Tattoos are amazing. So are piercings. Hell, body modification in general is the most interesting thing that humans do to beautify themselves. Ironically enough, modifying is the only thing humans can do to beautify their outward appearance. I was on the train not too long ago and a man stepped on with tattoos covering his entire face. Not only did people stare, they did so with no concern for his feelings and I felt offended by their blatant lack of respect. So, it's about time I put up a post regarding the issue of body modification.
Naturally I think I should start with something that most people consider extreme (or weird or crazy or what-have-you). This brought me immediately to someone from my own neck of the woods. Catman, as he is now legally called, lives on Whidbey Island (that's in Washington State) and is one of the more extreme examples of how humans can, and do, change their appearance.
First, before anyone gets all hyped up in judgments and suppositions, a little background on body modification. Humans have been adorning their bodies for basically as long as we have existed. In fact, we are not alone in this respect. Other animals do things to "beautify" themselves, or to appear larger or stronger than they may actually be. Think of any male bird who shows off his plumage to attract a mate. Or a cat that fluffs its hair when it feels threatened. Though humans might be the only animal to use objects not already attached to our bodies, the basic concept is still the same. We love adornment.
Every culture in history has found some way of concerning themselves with adding to what we were given. If we didn't, we would all be running around naked all the time. Tattooing has a known history that dates as far back as fourth or fifth century BC. That same mummy was also found with piercings. Those and other modifications are still practiced to this day, including branding, neck rings, implants, binding and countless more, in places from Thailand to Japan, Africa, the Arctic and to the Amazon. Things we take for granted such as painting our nails or cutting our hair are forms of modifying the body to create a specific, desired look.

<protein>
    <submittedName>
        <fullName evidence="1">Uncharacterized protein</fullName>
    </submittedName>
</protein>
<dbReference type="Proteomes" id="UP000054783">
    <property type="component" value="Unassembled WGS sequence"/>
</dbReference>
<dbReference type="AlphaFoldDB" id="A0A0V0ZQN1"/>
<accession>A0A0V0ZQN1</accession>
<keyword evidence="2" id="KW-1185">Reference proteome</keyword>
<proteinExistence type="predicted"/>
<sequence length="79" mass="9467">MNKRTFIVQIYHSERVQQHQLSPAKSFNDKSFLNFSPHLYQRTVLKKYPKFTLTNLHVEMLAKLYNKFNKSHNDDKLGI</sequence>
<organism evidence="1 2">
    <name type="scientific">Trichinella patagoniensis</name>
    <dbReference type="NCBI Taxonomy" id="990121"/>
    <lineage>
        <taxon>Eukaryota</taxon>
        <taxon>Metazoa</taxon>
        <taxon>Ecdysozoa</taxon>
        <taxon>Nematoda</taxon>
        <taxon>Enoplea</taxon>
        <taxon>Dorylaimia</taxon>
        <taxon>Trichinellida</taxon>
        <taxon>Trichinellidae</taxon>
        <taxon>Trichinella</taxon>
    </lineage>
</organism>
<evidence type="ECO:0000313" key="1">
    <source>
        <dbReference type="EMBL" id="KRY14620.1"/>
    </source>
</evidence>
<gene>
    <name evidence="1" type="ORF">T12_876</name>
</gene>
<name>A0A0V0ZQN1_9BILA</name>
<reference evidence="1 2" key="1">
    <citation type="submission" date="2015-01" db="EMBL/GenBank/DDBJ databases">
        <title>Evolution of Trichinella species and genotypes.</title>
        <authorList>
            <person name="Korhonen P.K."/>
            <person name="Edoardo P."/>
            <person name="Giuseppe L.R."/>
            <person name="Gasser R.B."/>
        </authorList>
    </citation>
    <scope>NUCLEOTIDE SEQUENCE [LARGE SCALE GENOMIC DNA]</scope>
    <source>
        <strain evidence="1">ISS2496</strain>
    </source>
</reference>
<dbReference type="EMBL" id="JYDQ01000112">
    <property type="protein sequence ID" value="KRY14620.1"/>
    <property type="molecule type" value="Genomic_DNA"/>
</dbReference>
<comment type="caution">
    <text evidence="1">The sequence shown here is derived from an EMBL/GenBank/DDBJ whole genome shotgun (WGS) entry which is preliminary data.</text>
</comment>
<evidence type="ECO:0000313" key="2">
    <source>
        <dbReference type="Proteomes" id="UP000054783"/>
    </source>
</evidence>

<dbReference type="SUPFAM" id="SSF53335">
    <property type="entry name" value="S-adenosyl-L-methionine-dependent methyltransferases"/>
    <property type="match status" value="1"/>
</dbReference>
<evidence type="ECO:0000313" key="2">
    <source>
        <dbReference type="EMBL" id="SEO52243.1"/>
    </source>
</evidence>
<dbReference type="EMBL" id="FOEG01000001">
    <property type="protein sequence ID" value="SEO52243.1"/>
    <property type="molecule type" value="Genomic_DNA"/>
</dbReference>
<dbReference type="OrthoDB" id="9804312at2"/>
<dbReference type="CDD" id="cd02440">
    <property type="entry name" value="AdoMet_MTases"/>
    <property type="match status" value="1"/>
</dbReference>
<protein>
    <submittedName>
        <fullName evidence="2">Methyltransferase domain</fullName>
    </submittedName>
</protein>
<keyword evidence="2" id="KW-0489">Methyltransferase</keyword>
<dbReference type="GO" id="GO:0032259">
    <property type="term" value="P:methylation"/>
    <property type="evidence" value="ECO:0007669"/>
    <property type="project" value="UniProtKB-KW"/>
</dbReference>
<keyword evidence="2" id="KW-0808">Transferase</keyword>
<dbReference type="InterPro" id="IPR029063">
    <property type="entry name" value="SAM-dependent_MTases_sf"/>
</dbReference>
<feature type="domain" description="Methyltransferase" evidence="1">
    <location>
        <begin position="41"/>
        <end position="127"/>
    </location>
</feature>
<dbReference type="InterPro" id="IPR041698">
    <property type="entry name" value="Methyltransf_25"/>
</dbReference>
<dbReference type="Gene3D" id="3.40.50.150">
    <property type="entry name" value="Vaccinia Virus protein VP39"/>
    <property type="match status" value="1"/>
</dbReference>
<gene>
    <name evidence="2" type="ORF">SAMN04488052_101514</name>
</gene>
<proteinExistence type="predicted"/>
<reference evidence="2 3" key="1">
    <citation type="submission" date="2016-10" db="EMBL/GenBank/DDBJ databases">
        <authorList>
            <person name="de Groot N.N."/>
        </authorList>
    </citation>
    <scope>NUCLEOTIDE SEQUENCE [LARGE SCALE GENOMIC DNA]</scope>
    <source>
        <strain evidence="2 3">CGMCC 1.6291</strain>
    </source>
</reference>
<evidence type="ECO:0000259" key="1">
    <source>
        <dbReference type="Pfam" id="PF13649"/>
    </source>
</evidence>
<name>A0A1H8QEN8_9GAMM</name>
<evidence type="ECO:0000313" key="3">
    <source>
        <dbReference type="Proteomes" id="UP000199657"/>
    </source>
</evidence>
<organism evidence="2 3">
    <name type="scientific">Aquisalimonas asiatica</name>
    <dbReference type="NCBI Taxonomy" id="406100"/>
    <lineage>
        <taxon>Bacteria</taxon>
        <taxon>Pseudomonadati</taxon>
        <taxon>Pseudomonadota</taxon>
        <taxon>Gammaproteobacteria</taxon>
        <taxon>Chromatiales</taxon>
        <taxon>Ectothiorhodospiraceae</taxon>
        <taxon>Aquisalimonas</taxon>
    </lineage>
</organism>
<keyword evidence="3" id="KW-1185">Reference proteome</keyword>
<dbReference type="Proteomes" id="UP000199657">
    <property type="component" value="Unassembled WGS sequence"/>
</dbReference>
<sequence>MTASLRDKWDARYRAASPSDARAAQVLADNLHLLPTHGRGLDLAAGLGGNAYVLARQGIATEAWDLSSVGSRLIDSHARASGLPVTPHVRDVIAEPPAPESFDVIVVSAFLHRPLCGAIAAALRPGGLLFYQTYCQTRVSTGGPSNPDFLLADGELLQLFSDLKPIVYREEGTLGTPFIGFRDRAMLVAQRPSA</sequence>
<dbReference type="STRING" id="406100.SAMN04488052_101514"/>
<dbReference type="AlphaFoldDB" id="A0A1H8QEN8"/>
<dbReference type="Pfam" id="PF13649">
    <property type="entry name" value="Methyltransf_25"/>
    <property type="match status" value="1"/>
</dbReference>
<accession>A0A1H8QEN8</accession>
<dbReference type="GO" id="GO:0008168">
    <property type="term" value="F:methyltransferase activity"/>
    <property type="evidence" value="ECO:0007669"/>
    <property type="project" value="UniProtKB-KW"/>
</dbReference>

Catman is one man who is, in his own words, "...following a very old Huron Tradition [and] I am transforming myself into my totem, a tiger." He has filed his teeth to a permanent point, tattooed most of his body, wears cat-contacts, has whisker implants, and has had more surgery than Joan and Melissa Rivers combined (no really). Not only is he partaking in a tradition that relates to him personally, he is also part of the larger tradition of modification.
So why do people such as Catman become the essence of a freak to the masses? Personally, I have only one answer for that, and it's the fact that most people have welcomed a more conservative taste in this modern era. If one can remember that men used to regularly wear makeup and wigs only a few hundred years ago, then we might not be so quick to judge nowadays. It is most unfortunate that the people who are simply living honestly become the butt of jokes, and can only find acceptance in places such as tattoo conventions, where luckily the people honor them for who they are.
As a personal collector of body art, and appreciator of all modification, I applaud the men, women and transgender people who are able to be themselves in a world that does not yet understand. Though such extremes may not be for everyone, we should all be able to accept those who find solace in making themselves beautiful in the way they see fit.
The World of Tattoo by Maarten Hesselt van Dinter
The Customized Body by Ted Polhemus and Housk Randall